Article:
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Five reasons to get excited about football in Brazil

28th March 2008 Print

While England were losing to France in Paris last night, the Brazilian national team were treating the Emirates Arsenal stadium to a preview of what football fans can expect at the 2014 World Cup in Brazil with a 1-0 win over old rivals Sweden. Preparation for the World Cup is already well under way.

Maracanã, the stadium HQ of top Rio de Janeiro clubs Flamengo, Vasco, Fluminense and Botafogo is being completely refurbished in time for 2014, but its Football Museum remains open, housing mementoes from legendary matches, such as the ball and net from Pelé’s 1,000th goal, and the boots worn by Garrincha (the “little bird”), considered to be the best dribbler in footballing history.

The beach city of Natal is already going football crazy – David Beckham is building his World of Sport Academy here to provide future football stars with top-flight facilities, as well as a luxury hotel resort for guests to enjoy .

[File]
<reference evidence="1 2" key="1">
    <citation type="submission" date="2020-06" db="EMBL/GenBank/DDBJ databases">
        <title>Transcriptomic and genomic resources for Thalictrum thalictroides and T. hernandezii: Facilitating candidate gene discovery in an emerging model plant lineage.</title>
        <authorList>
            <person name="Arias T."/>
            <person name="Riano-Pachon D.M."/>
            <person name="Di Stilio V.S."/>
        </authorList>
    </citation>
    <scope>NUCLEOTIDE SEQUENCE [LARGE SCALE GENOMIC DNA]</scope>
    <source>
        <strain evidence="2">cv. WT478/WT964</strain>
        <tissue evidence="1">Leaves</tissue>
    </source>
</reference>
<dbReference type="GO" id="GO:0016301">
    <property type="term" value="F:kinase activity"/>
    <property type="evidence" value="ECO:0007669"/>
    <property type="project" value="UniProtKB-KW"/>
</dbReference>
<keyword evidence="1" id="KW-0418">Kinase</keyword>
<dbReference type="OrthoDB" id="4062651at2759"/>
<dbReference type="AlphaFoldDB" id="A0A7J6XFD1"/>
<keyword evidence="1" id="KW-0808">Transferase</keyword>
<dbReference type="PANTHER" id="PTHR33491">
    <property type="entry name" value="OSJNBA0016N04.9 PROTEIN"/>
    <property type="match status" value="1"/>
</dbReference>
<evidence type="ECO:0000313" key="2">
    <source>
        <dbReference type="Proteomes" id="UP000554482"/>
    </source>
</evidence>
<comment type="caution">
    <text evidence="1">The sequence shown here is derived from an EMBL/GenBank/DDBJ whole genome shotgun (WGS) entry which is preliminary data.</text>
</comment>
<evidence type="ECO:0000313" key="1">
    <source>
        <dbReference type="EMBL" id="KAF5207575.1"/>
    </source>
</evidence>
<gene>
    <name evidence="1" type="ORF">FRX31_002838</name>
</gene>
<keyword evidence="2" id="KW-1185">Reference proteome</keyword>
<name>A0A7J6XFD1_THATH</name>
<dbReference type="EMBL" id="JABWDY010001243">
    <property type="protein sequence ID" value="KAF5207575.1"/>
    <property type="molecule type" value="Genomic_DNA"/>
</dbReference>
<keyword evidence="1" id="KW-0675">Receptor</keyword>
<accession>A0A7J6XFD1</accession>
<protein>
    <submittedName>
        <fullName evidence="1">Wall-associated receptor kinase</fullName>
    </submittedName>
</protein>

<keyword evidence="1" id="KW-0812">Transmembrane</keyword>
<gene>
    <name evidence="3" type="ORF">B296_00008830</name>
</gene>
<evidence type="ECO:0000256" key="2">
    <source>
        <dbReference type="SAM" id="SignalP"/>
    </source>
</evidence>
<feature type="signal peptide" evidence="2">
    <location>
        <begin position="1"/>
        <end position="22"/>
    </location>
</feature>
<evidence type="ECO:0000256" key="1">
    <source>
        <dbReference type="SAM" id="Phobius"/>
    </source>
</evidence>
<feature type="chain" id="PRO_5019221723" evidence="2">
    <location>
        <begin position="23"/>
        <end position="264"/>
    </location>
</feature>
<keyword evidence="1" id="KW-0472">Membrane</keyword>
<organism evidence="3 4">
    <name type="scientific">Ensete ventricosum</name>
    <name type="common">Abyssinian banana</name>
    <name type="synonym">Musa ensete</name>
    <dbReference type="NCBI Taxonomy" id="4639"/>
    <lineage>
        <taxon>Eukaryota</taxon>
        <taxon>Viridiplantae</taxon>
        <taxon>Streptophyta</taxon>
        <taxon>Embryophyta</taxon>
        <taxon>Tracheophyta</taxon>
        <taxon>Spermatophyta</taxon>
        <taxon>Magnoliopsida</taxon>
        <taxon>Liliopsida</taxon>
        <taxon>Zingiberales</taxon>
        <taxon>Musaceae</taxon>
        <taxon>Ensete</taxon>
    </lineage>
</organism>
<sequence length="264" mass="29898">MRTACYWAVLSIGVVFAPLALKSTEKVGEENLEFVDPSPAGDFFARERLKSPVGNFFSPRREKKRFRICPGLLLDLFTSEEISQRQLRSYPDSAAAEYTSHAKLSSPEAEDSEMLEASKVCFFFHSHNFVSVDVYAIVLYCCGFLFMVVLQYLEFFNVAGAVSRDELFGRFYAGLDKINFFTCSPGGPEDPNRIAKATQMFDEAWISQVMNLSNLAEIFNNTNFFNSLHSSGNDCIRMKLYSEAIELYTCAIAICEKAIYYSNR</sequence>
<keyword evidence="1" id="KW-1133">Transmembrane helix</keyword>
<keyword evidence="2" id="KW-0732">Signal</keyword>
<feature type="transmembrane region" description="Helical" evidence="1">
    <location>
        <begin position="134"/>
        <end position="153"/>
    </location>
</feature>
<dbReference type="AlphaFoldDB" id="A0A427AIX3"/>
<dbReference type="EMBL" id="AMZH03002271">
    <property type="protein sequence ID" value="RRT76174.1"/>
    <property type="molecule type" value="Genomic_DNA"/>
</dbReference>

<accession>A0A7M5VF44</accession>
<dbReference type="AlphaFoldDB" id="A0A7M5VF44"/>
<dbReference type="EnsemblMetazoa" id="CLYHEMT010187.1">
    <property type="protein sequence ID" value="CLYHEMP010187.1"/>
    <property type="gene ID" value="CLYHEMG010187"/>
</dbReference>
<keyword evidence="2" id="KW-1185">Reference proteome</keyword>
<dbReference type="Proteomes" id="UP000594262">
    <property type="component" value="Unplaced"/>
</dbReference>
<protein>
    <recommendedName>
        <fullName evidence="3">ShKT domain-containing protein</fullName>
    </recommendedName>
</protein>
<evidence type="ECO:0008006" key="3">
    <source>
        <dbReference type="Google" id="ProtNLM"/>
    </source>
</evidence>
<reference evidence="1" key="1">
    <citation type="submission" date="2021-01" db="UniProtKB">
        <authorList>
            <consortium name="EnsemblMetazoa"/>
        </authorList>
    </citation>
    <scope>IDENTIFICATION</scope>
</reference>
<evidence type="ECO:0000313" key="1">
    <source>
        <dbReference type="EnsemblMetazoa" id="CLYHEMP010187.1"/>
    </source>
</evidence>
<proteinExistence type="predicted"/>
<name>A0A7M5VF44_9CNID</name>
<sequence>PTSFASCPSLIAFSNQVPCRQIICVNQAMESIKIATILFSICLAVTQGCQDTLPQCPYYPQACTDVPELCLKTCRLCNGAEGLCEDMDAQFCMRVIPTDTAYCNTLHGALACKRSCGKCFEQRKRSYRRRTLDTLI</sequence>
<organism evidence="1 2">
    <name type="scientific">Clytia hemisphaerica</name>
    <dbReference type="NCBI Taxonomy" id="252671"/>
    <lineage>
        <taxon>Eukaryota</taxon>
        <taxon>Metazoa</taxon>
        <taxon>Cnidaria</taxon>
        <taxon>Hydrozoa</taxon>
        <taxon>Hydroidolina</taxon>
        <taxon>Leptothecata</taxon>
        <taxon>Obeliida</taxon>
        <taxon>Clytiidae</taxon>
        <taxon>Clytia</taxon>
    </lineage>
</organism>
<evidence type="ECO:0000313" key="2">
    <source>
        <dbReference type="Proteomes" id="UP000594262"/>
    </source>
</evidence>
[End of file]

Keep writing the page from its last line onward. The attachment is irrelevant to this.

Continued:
As well as footballing prowess, Brazil prides itself on fantastic hospitality. Thirsty football fans will especially enjoy a cold beer in Belo Horizonte after watching games at the renovated 74,000-seater Minerão stadium, as the city is said to boast over 12,000 bars, more per capita than anywhere else in the country. In fact, the motto of Brazil’s third largest city and the capital of beautiful, landlocked Minas Gerais state, is “nao tem mares, tem bares”, which loosely translates as “There are no seas, there are bars.”

The Brazilians have proposed a record 18 different cities to host matches, from all corners of its 8 million square km territory, making 2014 likely to be the most geographically diverse World Cup ever. It will even take football fans from all over the world deep into the heart of the Amazon rainforest to the cities of Manaus and Rio Branco.

Brazilians take the World Cup more seriously than any other nation, having won the cup a total of five times on foreign soil. However, the last time the country hosted the tournament, back in 1950, the national side lost to neighbours Uruguay in a humiliating defeat that is said to have provided the inspiration for subsequent Brazilian teams, who began their winning streak in 1958.

For more information on visiting Brazil, see